Wayneflete’s Tower

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Wayneflete’s Tower

Also known as Fox’s Tower

William Waynflete (1447 – 1486) built this tower about 1470. It stands on the foundations of an earlier, smaller stone entrance or ‘porch’ to the Great Hall.

Waynflete pioneered the use of red brick, also used in the construction of Hampton Court Palace and many Oxford and Cambridge Colleges.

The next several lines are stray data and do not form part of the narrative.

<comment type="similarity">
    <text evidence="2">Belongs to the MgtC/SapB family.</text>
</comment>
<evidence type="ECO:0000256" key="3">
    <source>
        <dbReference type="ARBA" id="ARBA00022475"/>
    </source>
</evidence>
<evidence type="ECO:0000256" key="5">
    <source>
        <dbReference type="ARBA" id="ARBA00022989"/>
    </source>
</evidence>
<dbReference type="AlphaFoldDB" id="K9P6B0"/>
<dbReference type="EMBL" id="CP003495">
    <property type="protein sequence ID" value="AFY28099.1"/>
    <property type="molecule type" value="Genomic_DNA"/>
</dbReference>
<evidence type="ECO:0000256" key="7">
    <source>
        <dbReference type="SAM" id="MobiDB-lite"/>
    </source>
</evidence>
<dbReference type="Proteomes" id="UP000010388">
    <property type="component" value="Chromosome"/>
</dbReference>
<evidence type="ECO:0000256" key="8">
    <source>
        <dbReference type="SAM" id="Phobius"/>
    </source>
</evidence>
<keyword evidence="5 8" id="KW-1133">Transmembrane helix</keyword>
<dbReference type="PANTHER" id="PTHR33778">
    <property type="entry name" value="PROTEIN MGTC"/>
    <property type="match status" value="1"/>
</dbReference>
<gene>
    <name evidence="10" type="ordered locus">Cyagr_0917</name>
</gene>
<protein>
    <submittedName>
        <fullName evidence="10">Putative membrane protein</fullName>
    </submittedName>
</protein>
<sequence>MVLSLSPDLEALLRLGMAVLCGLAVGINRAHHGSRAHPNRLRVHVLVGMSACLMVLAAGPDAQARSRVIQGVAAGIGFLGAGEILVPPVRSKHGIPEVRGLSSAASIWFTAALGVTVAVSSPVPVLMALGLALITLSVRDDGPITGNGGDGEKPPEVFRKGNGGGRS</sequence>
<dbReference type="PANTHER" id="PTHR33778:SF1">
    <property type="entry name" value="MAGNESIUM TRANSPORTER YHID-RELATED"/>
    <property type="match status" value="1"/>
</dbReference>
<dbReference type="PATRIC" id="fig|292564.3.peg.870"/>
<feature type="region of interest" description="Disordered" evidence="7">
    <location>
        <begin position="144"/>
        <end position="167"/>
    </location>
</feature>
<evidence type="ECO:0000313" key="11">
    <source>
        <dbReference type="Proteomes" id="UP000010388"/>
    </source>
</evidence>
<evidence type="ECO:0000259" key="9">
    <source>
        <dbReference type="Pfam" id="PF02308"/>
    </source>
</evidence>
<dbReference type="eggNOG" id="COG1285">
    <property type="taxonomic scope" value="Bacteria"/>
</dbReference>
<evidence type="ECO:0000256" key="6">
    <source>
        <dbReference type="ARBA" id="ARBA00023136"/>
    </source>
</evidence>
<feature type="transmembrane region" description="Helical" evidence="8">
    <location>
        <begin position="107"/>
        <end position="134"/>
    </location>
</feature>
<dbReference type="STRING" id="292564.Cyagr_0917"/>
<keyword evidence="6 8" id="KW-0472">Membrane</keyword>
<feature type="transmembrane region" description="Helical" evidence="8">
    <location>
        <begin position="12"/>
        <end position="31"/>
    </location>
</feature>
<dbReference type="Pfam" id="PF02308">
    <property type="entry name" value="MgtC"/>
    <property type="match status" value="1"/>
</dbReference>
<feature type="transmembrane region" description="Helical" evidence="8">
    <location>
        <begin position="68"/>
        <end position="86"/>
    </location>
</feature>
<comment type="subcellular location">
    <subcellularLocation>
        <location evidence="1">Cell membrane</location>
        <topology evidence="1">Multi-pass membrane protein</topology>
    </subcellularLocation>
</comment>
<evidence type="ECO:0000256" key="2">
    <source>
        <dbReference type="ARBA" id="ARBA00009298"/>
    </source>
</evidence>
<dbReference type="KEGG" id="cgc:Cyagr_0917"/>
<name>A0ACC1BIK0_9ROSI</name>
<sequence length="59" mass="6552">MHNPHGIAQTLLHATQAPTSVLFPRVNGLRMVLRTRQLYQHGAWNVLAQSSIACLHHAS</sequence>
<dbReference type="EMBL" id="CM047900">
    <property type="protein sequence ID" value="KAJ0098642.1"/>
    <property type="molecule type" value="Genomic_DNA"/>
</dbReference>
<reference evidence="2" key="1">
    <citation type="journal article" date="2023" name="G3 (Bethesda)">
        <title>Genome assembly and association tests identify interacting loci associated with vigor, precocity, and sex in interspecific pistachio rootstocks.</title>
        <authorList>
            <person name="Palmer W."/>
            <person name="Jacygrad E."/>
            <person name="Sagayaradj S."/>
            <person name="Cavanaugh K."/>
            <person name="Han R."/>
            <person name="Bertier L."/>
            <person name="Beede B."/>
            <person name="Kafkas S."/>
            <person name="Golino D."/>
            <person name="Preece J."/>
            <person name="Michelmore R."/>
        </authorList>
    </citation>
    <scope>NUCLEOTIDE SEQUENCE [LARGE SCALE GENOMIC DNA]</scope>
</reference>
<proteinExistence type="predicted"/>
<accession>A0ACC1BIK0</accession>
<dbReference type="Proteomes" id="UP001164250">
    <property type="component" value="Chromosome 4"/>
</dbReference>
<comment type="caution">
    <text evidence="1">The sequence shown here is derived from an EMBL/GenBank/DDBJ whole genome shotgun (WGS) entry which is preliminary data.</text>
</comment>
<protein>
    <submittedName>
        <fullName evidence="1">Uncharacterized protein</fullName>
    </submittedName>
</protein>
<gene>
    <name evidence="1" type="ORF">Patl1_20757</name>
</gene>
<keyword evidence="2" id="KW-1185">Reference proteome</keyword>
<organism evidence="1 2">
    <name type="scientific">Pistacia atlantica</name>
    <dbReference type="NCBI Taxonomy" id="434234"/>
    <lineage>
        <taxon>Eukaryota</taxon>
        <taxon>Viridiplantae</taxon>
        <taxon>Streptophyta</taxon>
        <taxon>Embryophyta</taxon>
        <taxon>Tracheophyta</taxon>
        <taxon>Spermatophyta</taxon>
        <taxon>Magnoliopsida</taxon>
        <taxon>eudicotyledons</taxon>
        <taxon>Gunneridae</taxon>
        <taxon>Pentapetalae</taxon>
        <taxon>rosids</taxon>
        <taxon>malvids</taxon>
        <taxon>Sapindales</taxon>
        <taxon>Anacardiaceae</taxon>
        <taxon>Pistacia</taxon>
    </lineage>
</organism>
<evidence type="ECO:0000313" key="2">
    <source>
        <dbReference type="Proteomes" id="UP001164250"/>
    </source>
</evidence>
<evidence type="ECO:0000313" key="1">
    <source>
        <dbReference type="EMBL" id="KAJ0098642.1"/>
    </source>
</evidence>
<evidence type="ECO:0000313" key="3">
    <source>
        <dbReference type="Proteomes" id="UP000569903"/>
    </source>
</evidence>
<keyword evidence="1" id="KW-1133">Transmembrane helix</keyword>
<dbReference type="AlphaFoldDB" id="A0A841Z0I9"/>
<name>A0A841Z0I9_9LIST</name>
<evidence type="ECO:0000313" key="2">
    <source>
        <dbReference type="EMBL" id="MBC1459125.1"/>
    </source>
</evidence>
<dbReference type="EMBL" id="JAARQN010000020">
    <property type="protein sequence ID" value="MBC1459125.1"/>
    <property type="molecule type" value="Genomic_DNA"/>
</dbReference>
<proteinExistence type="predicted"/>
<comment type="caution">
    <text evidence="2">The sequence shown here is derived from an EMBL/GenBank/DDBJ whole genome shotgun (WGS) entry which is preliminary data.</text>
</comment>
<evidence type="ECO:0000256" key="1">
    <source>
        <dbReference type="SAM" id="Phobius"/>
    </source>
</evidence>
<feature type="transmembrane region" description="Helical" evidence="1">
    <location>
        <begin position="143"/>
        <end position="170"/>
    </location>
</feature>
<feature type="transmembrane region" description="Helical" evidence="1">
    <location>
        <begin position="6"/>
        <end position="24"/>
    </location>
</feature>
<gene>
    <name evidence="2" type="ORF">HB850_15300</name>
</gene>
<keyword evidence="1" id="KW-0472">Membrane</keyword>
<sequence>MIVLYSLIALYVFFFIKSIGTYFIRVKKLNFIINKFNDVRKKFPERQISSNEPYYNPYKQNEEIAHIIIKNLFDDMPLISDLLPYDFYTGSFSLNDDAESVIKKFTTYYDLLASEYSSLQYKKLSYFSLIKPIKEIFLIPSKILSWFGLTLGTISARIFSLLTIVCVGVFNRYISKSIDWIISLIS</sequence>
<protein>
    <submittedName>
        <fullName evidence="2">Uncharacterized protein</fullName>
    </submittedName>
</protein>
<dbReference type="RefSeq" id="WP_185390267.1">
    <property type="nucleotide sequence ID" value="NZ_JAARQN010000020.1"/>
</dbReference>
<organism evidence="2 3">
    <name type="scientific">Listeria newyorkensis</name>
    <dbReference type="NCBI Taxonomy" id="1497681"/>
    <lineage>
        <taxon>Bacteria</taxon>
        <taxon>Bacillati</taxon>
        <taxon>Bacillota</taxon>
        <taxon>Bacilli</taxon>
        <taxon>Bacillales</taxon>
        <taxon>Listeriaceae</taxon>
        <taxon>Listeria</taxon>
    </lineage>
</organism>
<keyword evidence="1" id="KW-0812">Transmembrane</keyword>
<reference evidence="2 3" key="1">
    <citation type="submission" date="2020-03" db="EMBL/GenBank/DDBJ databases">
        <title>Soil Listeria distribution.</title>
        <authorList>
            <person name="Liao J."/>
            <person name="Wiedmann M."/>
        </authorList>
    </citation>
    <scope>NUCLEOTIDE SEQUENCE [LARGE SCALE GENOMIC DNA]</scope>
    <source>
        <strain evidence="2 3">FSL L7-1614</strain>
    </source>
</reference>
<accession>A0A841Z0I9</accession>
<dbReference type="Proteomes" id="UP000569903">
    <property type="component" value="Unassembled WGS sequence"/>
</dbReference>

Two sundials refer to the passing hours with Latin mottos:
• “Practereunt” (“They pass by”)
• “Imputantur” (“They are reckoned unto us”)

Richard Fox (1501 – 1528), the ‘blind Bishop’, carried out extensive modifications to the tower and south side of the buildings. Fox also created the regular series ofsteps leading up to the Castle from the town. There are seven steps in each of the first six flights with seven paces between each flight.

Though Bishop Morley (1662 – 1684) spent enormous sums of money to renovate the Bishop’s Palace, he led a simple and austere life. On the east (right) side of the tower, is a small room or ‘cell’ little bigger than a cupboard. Bishop Morley slept here, rising at five every morning, working without a fire.